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The Legend of Tiger Whitehead

 Nestled on a hill shaded by pines and hardwoods in Carter County, Tenn., lies the grave of probably the most famous hunter who ever called East Tennessee home. James "Tiger" Whitehead was laid to rest in 1905 ‑ but not before he left his indelible mark on the people and land of Carter County. Today, two areas of the county, Tiger Creek and Tiger Valley, bear the great hunter's name as living testimonies to both the man and the legend.

 Tiger ‑ aptly named because he once had to hunt and kill a tiger that had escaped from a traveling circus near Bristol, Tenn. ‑ is said to have killed 99 black bears during his life­time. According to legend, when Tiger became deathly sick, some of his friends went into the mountains and trapped a bear cub. They brought the cub to Tiger's bedside and asked him to kill it to make his 100th kill. Tiger told them: "No! If it's not free and running wild, I can't kill it." So the bear was soon released back into the hills, and Tiger passed into the myth of the Tennessee mountains.

 One of Tiger's most exciting adventures almost cost him his life. According to the story, Tiger shot a black bear and only wounded the animal. The bear charged with gleaming teeth and razor‑sharp claws ready to pounce upon the hunter's throat. Since Tiger's rifle ‑affectionately named "Tick‑lick‑ ‑was a muzzle‑loading rifle, he did not have time to reload and shoot the bear again. Instead, Tiger waited until the bear was within a few feet before he shoved the rifle barrel into the animal's gaping mouth. He then pulled his knife from its sheath and killed the bear. From that day on, Tick‑licker bore the teeth marks of the bear that almost ended Tiger's life.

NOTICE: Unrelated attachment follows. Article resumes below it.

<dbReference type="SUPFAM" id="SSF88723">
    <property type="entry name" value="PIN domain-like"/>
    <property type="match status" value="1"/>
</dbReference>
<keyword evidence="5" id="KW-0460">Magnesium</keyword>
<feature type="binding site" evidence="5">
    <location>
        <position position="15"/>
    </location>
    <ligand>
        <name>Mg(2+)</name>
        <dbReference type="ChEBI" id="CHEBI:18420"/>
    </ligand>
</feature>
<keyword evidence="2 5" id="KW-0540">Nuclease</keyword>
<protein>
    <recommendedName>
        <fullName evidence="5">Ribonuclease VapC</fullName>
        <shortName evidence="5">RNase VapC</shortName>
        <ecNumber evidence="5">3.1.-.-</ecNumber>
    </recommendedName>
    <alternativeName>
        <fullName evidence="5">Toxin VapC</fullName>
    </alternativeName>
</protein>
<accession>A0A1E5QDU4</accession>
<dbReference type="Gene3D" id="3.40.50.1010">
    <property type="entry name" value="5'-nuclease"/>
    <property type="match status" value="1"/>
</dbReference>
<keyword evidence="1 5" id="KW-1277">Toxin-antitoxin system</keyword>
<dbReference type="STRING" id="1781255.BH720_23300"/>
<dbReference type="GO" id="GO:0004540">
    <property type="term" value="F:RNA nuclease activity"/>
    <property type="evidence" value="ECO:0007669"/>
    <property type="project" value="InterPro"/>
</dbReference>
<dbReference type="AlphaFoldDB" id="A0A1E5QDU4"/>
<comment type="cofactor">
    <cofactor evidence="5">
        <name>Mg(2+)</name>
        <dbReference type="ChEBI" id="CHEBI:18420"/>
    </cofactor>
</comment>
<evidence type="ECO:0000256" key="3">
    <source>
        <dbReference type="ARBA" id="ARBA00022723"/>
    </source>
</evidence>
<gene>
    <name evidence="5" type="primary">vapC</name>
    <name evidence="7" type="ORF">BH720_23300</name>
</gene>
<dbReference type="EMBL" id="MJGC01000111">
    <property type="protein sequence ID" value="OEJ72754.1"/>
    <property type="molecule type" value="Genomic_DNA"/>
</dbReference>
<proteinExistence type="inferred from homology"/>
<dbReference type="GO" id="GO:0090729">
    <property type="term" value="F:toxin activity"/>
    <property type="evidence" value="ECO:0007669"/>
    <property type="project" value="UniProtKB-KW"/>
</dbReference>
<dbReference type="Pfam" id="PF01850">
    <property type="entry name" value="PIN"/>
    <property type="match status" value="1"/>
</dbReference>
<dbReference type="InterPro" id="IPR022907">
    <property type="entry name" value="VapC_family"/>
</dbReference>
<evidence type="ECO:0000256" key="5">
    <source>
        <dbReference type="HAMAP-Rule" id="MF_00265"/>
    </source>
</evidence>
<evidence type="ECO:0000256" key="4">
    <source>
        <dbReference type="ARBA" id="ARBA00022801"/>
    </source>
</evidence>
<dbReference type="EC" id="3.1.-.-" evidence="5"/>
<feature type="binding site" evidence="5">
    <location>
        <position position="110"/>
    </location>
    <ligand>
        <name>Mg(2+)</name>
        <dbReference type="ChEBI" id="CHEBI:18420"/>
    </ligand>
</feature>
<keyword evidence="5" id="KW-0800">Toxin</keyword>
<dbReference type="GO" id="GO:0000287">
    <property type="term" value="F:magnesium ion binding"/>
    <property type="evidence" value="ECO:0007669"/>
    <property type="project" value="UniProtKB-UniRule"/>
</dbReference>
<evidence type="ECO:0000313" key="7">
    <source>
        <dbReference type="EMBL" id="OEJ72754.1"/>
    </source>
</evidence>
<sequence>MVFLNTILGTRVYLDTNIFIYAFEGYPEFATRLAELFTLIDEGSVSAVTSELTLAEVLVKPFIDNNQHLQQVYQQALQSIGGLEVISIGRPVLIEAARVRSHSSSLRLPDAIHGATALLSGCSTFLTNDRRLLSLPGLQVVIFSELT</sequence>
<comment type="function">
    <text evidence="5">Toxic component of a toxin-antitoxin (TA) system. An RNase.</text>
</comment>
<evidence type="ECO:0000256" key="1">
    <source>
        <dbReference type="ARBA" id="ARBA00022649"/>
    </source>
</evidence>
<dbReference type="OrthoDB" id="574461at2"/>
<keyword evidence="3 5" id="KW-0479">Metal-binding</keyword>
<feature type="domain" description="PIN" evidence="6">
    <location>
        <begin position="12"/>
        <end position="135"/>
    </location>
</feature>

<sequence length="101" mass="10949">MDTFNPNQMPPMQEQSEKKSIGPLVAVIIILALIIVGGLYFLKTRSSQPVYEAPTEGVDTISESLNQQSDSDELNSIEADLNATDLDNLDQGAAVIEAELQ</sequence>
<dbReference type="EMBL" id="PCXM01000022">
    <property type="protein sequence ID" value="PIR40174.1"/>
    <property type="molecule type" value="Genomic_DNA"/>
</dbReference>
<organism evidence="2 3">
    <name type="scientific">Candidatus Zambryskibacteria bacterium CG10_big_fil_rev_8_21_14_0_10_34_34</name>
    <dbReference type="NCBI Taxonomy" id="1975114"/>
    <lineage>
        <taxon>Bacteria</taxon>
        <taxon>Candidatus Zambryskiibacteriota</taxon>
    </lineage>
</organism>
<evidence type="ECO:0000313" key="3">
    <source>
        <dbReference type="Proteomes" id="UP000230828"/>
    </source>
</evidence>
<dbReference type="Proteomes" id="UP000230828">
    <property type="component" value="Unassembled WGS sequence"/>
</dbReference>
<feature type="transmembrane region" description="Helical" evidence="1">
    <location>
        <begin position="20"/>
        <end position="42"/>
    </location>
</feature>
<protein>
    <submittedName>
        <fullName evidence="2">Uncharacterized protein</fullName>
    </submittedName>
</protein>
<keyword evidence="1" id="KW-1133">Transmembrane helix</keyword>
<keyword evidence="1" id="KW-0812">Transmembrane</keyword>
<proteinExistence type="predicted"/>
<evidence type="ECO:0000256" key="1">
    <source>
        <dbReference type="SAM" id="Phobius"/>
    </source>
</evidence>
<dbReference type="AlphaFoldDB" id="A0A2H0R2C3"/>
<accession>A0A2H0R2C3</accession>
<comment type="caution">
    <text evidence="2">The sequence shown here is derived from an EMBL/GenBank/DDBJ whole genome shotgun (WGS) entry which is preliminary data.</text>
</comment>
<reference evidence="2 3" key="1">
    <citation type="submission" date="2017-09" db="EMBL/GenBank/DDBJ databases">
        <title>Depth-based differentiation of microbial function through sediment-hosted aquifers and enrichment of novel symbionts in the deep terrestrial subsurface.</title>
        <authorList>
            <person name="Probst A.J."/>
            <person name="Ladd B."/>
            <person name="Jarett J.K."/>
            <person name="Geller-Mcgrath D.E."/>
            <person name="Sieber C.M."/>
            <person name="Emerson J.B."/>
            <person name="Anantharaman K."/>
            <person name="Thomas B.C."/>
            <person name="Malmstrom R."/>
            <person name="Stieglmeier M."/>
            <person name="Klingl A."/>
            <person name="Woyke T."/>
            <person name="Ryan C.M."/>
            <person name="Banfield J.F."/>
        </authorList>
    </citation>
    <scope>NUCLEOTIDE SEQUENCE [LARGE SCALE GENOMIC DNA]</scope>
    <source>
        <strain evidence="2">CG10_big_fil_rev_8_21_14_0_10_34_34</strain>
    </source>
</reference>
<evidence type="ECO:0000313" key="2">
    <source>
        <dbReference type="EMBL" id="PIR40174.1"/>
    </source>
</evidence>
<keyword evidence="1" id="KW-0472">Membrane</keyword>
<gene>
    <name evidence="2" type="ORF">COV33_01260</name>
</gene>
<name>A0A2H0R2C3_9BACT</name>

After his death in 1905, two areas of Carter County were named for the hunter. Tiger Valley and Tiger Creek are scenic mountain areas which lie between Hampton and Roan Mountain, Tenn., along Highway 19E.

 Tiger's grave lies 2 miles up Tiger Creek Road. Here the hunter rests next to his wife, Sally Garland Chambers. His tombstone reads: "THE NOTED HUNTER, JAMES T. WHITEHEAD, BORN 1819, DIED SEPT. 25, 1905, (KILLED 99 BEARS), WE HOPE HE HAS GONE TO REST."  

 Sally's tombstone also has an amazing story to tell. Etched in her tombstone are the words: "NOT ONLY A MOTHER TO  THE HUMAN RACE, BUT TO ALL ANIMAL KIND AS SHE GAVE NURSE TO ONE FAWN AND TWO CUBS." According to legend, Sally adopted two orphaned bear cubs and a fawn and raised them until they could take care of themselves.   

 Many years after Tiger's death, Johnny Cash released a song on the Columbia label as part of a children's album in memory and honor of the hunter. Cash's song, "The Ballad of Tiger Whitehead," tells the legend of Tiger and Sally.

 Tiger left his name and mark on the Carter County area during a time when this area was still hostile and wild. But he left us with more than his name and adventures. He left us a legacy of sportsmanship and respect to all of God's creatures when this attitude was not popular. We can only hope Tiger's legacy will live for many generations to come.

 There are several places where you can listen to the the ballad by Johnny Cash but I did not choose to include it since it is copyrighted material. 

 Johnny Cash co-wrote the song with Dr. Nat Winston who took him to visit Tiger's grave.  Another storyteller says that Johnny and Nat wrote the song while sitting in a limousine in front of a white house across the road from the cemetery, at the entry of Big Bear Crossing.



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This site was last updated 01/09/09